Troy Doolittle is an award-winning illustrator by profession & outdoor adventurer at heart, and the artist behind Top Dog Illustration.
What is your background? How did you get into technical illustration?
I grew up in Iowa and for the first 8 years of my career I worked as an illustrator for a fairly large ad agency in Des Moines. I learned a ton there and it gave me a good sense of how to run a business. It also taught me how important the client/agency relationship is and what kind of pressure agencies are under to do good work and deliver on time. Missing a deadline is not an option and that discipline really helps me focus on my day-to-day work.
Are you a freelancer or in-house illustrator?
While I was employed at the ad agency I started doing a lot of freelance illustration work for companies in the area. Once it got to the point that it was interfering with my day job, I decided to strike out on my own and start TopDog Illustration. Within a couple of years I decided I needed a larger metropolitan area to feed off of so I moved to Mountain View, California. That’s also about the time I started marketing my work nationally in the source books and that really helped diversify my client list. Since then, I moved a few miles south to San Jose and continue to do work for clients on the east coast as well as here in the Bay Area.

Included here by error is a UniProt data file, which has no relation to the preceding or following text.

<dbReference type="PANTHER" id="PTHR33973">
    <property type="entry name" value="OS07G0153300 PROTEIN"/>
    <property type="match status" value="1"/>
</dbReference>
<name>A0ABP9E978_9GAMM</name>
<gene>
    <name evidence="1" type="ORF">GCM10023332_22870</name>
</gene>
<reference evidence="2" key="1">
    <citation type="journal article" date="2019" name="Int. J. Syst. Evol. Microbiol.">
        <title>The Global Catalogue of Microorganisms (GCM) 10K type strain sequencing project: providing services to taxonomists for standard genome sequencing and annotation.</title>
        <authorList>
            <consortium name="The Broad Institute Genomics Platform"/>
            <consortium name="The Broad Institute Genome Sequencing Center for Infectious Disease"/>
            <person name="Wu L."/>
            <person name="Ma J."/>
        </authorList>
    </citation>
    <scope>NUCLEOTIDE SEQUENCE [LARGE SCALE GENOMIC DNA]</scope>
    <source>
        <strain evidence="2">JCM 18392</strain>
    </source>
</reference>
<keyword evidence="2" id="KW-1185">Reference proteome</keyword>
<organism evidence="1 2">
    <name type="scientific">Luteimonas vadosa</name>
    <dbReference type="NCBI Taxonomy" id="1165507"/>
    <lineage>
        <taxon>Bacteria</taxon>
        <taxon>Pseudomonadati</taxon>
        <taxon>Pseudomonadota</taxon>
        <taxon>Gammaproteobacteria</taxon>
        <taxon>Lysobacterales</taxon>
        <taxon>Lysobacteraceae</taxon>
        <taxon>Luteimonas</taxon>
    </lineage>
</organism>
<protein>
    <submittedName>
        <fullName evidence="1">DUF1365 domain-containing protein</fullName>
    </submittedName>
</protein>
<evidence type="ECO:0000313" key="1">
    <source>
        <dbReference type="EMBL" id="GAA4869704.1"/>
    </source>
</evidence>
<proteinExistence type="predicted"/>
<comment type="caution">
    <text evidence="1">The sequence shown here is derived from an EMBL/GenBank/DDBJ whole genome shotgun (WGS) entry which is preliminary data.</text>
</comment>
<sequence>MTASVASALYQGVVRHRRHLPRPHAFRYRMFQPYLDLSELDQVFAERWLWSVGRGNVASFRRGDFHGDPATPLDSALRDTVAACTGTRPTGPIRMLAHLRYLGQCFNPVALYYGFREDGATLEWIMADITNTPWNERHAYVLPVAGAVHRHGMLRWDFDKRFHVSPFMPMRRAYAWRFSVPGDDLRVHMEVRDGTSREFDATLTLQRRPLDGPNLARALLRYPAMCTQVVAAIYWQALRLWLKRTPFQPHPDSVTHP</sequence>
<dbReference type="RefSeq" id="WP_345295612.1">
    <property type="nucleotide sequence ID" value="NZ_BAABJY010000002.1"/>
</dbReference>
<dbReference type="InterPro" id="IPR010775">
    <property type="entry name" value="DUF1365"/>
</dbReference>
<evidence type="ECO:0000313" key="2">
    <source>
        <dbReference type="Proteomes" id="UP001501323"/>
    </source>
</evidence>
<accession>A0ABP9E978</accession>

What software do you use to create your work?
After I do sketches I render everything in Adobe Illustrator. For my high-end cutaways I’ll then import that work into Photoshop, piece-by-piece. This helps me create the layers I need for rendering shadows, texture and highlights.
What are your favorite types of projects?
Over the last several years the bicycle industry has become a very important part of my business. I’m also an avid cyclist so it’s a great opportunity for me to combine my passions. When I look back at my work and think about which projects turned out the best and why, it’s almost always work for the bike industry. I attribute this to a couple of things; their passion comes through over the phone when they talk about their products and they completely trust that I’ll deliver what they want. Very few clients in other industries exhibit that kind of confidence. When someone believes in your work, you believe it yourself and the end result is a better illustration that in turn helps their company sell more product.
Any advice for illustrators just starting out?
There are a lot of headwinds facing content creators these days and it can be tough for artist to see how their individual decisions impact their fellow illustrators. But every decision every artist makes collectively has a tremendous impact on our trade. The only way to have a say in the future of illustration is to retain the copyright to their work. This at least gives you control over your creative content and won’t cheapen the future value of everyone’s work.
Whenever I have to review a contract for a project, I ask myself this: Could this potentially limit me in whom I can do work for or what I can create? If the answer is yes, I don’t sign it. If the answer is no, I sign it. Because if you want to protect the long-term value of your creative work and your business, you can’t let companies dictate who you work for or what type of creative work you hope to do in the future. Retaining the authorship rights (copyright) to your work is the only way to protect that.